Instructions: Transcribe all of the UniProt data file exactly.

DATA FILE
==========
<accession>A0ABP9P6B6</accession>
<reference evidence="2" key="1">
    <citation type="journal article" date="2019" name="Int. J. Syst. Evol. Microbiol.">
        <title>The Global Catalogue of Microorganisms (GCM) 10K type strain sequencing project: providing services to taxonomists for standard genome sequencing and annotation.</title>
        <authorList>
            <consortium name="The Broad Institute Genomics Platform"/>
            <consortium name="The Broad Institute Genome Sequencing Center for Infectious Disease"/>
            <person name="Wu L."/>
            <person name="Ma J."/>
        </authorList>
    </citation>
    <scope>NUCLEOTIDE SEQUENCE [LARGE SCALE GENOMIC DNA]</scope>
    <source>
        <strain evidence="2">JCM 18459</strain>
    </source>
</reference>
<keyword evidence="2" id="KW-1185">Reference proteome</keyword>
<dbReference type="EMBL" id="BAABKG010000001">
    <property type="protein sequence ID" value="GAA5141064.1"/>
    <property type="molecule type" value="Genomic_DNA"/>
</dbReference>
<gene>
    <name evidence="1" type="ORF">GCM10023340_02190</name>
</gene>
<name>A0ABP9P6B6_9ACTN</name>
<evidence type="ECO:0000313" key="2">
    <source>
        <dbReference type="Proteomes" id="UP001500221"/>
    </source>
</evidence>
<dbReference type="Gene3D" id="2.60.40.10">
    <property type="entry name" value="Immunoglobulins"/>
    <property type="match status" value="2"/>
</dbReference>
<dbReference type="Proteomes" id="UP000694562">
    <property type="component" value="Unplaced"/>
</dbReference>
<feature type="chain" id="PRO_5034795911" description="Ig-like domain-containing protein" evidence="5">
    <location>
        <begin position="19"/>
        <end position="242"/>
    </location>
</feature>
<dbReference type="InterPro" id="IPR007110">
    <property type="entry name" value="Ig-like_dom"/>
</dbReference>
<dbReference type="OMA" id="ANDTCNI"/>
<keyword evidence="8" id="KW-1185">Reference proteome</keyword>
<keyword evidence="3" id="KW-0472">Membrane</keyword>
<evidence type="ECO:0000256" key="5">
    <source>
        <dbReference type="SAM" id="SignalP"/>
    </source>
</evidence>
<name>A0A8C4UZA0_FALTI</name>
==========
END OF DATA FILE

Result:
<accession>A0ABP9P6B6</accession>
<reference evidence="2" key="1">
    <citation type="journal article" date="2019" name="Int. J. Syst. Evol. Microbiol.">
        <title>The Global Catalogue of Microorganisms (GCM) 10K type strain sequencing project: providing services to taxonomists for standard genome sequencing and annotation.</title>
        <authorList>
            <consortium name="The Broad Institute Genomics Platform"/>
            <consortium name="The Broad Institute Genome Sequencing Center for Infectious Disease"/>
            <person name="Wu L."/>
            <person name="Ma J."/>
        </authorList>
    </citation>
    <scope>NUCLEOTIDE SEQUENCE [LARGE SCALE GENOMIC DNA]</scope>
    <source>
        <strain evidence="2">JCM 18459</strain>
    </source>
</reference>
<keyword evidence="2" id="KW-1185">Reference proteome</keyword>
<dbReference type="EMBL" id="BAABKG010000001">
    <property type="protein sequence ID" value="GAA5141064.1"/>
    <property type="molecule type" value="Genomic_DNA"/>
</dbReference>
<gene>
    <name evidence="1" type="ORF">GCM10023340_02190</name>
</gene>
<name>A0ABP9P6B6_9ACTN</name>
<evidence type="ECO:0000313" key="2">
    <source>
        <dbReference type="Proteomes" id="UP001500221"/>
    </source>
</evidence>
<dbReference type="Gene3D" id="2.60.40.10">
    <property type="entry name" value="Immunoglobulins"/>
    <property type="match status" value="2"/>
</dbReference>
<dbReference type="Proteomes" id="UP000694562">
    <property type="component" value="Unplaced"/>
</dbReference>
<feature type="chain" id="PRO_5034795911" description="Ig-like domain-containing protein" evidence="5">
    <location>
        <begin position="19"/>
        <end position="242"/>
    </location>
</feature>
<dbReference type="InterPro" id="IPR007110">
    <property type="entry name" value="Ig-like_dom"/>
</dbReference>
<dbReference type="OMA" id="ANDTCNI"/>
<keyword evidence="8" id="KW-1185">Reference proteome</keyword>
<keyword evidence="3" id="KW-0472">Membrane</keyword>
<evidence type="ECO:0000256" key="5">
    <source>
        <dbReference type="SAM" id="SignalP"/>
    </source>
</evidence>
<name>A0A8C4UZA0_FALTI</name>